Our first stop was the Poza de Teodoro – a dramatic outcropping of limestone “montones” about 50 yards offshore, creating a tidal pool that is wonderful for snorkeling, and for waders of all ages. Next to the Poza are a string of wide open, “undeveloped” beaches where the Atlantic daily crashes in with menacing intensity. These “Middle Beaches” are a surfer’s paradise and we could spot a few of them in the distance. So far so good, except for a few downed palm trees and some noticeable erosion to the protecting dunes.
Our second stop was at Montones Beach near the Villas del Mar Hau, consisting of about a dozen charming, beach-front cottages and the area’s finest restaurant, Olas y Arenas. Andrea and I had stayed at the Villas on our first venture to PR twelve years earlier and still carried fond memories of our time there. We found it strange that the gate to the Villas was open, and after stopping to watch two iguanas battling in the driveway, we drove through the property, parking in a lot near the restaurant. It seemed eerily devoid of humans for mid-day. But the sound of power saws whined nearby. Walking down a wood ramp towards the ocean, we were shocked to see that the “Olas y Arena” open-sided pavilion-restaurant had been reduced to its bare flooring. The pretty blue cottage next to it, the one where we’d had stayed, was also stripped to bare flooring.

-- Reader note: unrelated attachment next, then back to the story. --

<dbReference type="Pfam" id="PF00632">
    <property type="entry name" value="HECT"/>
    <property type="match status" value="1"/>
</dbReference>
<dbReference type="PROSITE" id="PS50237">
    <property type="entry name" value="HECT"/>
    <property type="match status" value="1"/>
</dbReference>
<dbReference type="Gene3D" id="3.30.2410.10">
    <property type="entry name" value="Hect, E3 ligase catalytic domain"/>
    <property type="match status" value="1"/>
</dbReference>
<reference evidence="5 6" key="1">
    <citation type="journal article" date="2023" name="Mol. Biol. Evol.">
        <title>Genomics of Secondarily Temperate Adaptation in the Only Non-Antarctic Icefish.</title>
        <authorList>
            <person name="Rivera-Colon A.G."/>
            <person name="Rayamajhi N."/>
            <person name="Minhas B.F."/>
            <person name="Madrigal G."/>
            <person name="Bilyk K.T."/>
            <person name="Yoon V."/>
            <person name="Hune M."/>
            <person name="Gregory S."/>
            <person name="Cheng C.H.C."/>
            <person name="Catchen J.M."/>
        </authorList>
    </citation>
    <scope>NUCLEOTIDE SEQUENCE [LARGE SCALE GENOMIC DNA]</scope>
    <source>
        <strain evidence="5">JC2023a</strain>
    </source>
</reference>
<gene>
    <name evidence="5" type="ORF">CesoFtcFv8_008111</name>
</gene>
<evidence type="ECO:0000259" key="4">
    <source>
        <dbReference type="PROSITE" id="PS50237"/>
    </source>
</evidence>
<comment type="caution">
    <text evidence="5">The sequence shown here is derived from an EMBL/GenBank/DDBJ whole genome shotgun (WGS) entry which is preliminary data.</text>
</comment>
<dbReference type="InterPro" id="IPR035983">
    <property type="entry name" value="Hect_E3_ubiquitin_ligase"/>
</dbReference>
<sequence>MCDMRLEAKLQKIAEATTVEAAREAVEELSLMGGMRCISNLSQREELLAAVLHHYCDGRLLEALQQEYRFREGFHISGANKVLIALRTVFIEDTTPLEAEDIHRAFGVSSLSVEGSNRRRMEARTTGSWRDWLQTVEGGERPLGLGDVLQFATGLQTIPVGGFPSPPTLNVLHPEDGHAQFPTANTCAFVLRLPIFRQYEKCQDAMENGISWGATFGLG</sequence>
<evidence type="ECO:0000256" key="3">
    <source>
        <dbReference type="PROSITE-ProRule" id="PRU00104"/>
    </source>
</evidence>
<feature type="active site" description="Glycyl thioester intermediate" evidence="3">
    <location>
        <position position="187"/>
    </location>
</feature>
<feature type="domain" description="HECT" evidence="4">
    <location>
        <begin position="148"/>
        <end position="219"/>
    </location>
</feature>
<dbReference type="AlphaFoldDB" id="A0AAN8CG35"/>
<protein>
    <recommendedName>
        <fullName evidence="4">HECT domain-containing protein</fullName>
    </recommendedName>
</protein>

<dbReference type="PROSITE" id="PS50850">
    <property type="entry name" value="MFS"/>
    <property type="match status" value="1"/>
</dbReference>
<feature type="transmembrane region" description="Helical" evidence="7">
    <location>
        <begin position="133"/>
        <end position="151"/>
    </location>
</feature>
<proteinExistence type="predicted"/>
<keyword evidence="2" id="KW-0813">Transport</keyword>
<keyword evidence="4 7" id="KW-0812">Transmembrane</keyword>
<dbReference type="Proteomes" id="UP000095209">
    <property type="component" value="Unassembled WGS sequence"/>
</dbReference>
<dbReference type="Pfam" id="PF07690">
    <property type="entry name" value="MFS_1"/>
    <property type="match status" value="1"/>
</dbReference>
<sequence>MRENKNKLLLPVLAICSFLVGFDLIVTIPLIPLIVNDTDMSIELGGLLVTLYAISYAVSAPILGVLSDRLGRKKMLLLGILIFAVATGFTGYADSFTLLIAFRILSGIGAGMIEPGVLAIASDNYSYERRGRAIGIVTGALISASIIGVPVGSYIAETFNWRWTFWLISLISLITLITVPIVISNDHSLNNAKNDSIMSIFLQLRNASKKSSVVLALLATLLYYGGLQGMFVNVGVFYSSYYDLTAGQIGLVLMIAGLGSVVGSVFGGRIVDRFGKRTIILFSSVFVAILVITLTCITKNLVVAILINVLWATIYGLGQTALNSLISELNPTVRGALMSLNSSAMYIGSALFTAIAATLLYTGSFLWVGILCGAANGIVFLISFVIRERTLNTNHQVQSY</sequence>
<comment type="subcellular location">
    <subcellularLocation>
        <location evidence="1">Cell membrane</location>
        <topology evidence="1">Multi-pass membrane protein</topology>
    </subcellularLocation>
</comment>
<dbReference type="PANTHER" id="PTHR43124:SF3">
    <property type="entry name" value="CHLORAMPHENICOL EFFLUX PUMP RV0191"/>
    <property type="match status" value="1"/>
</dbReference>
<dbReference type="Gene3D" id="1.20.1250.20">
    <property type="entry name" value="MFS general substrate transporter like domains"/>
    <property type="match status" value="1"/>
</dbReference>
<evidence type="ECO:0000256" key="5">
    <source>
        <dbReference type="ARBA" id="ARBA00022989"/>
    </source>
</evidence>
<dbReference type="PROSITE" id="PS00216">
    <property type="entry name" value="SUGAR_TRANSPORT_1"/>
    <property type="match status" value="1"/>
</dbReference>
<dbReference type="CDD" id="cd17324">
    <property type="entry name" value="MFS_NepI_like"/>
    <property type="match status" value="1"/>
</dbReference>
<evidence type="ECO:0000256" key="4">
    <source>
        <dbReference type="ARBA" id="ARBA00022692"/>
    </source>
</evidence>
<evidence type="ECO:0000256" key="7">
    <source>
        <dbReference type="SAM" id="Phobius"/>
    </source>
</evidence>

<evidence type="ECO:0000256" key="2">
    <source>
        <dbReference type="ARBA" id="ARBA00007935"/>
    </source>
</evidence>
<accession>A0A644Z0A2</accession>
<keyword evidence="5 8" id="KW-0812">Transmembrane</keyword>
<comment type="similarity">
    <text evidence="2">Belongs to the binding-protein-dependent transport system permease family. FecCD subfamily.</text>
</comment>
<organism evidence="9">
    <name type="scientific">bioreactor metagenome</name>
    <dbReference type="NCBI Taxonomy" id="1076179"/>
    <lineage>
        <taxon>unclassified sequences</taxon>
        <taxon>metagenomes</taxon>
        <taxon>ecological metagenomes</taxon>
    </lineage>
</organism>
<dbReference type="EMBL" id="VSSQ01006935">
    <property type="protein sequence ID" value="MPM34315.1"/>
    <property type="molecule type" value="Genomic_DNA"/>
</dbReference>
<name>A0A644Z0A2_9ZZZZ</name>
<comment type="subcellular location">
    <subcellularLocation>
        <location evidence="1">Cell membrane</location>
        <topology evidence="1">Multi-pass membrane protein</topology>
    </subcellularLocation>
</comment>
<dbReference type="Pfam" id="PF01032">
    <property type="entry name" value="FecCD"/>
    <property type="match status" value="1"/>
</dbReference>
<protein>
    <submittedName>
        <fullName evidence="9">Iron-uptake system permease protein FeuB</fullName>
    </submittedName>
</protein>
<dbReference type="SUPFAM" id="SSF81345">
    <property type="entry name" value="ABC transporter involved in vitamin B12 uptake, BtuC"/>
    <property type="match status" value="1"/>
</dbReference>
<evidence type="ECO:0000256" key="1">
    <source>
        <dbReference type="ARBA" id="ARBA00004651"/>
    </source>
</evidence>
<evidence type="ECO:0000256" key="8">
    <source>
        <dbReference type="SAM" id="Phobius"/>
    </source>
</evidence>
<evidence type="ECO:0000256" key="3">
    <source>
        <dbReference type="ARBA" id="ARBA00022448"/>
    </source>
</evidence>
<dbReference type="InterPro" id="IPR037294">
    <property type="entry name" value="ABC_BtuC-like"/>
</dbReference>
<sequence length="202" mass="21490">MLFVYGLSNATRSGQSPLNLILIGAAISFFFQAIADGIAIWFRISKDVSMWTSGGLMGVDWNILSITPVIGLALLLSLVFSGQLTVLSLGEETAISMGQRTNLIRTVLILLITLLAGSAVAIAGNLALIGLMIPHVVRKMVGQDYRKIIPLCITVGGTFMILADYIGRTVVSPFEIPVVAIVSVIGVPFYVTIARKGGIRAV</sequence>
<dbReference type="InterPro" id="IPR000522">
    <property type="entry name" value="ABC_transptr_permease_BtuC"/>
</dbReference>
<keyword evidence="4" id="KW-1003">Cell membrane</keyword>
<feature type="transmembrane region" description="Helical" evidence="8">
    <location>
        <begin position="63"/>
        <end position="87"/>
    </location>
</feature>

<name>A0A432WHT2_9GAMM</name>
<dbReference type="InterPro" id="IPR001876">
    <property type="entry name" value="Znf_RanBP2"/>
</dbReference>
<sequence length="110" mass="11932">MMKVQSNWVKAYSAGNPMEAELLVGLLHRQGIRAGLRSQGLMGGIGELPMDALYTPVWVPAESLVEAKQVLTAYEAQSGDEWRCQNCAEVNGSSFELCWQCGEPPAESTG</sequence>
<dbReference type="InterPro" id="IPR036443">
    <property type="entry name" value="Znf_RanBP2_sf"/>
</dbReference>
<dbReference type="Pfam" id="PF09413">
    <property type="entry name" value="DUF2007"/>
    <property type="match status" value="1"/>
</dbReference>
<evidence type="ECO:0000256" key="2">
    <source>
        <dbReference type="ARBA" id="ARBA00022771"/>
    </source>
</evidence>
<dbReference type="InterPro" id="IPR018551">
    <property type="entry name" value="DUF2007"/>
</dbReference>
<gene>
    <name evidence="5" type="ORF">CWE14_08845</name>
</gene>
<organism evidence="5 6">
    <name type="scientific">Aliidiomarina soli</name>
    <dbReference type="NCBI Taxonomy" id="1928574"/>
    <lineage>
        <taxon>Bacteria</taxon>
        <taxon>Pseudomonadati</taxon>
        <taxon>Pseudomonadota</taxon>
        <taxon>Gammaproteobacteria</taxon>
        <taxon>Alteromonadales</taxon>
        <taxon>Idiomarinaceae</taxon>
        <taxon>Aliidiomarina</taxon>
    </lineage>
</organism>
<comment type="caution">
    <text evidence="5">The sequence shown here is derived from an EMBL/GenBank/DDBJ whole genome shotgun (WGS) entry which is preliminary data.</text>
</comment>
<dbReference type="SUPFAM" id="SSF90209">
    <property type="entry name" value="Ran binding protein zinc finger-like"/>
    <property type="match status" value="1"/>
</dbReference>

We saw a young workman nearby who seemed happy to talk with us in his adequate English. He said that many of the other cottages had also been damaged and that the Villas had been closed since Hurricane Maria struck the island the previous September. He was happy to have work in the restoration, as he’d amassed debt from paying $25 per day for gasoline for the generator he’d needed for his home. He spoke of initial food and water shortages, of no “energia” and spotty phone service, he and his family eating canned spaghetti and beans for weeks on end.